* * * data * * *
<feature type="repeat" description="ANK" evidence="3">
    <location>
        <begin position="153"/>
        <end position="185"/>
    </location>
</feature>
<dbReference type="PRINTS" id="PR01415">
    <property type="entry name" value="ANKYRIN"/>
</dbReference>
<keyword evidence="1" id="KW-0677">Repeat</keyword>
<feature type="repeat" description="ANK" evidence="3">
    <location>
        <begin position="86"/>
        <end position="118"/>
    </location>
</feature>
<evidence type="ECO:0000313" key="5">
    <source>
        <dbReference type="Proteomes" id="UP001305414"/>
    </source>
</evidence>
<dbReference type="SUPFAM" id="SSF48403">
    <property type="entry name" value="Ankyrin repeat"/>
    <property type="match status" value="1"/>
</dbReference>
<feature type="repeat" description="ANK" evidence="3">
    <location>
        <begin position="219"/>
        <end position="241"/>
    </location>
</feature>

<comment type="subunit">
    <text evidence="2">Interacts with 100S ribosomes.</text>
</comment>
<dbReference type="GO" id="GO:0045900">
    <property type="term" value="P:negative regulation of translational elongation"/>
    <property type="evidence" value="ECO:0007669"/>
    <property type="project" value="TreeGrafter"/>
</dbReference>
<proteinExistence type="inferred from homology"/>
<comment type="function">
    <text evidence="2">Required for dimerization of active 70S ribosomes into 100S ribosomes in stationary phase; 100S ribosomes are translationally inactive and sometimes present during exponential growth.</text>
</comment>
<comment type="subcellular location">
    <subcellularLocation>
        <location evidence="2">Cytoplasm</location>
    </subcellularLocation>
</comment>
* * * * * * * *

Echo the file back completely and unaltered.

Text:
<feature type="repeat" description="ANK" evidence="3">
    <location>
        <begin position="153"/>
        <end position="185"/>
    </location>
</feature>
<dbReference type="PRINTS" id="PR01415">
    <property type="entry name" value="ANKYRIN"/>
</dbReference>
<keyword evidence="1" id="KW-0677">Repeat</keyword>
<feature type="repeat" description="ANK" evidence="3">
    <location>
        <begin position="86"/>
        <end position="118"/>
    </location>
</feature>
<evidence type="ECO:0000313" key="5">
    <source>
        <dbReference type="Proteomes" id="UP001305414"/>
    </source>
</evidence>
<dbReference type="SUPFAM" id="SSF48403">
    <property type="entry name" value="Ankyrin repeat"/>
    <property type="match status" value="1"/>
</dbReference>
<feature type="repeat" description="ANK" evidence="3">
    <location>
        <begin position="219"/>
        <end position="241"/>
    </location>
</feature>

<comment type="subunit">
    <text evidence="2">Interacts with 100S ribosomes.</text>
</comment>
<dbReference type="GO" id="GO:0045900">
    <property type="term" value="P:negative regulation of translational elongation"/>
    <property type="evidence" value="ECO:0007669"/>
    <property type="project" value="TreeGrafter"/>
</dbReference>
<proteinExistence type="inferred from homology"/>
<comment type="function">
    <text evidence="2">Required for dimerization of active 70S ribosomes into 100S ribosomes in stationary phase; 100S ribosomes are translationally inactive and sometimes present during exponential growth.</text>
</comment>
<comment type="subcellular location">
    <subcellularLocation>
        <location evidence="2">Cytoplasm</location>
    </subcellularLocation>
</comment>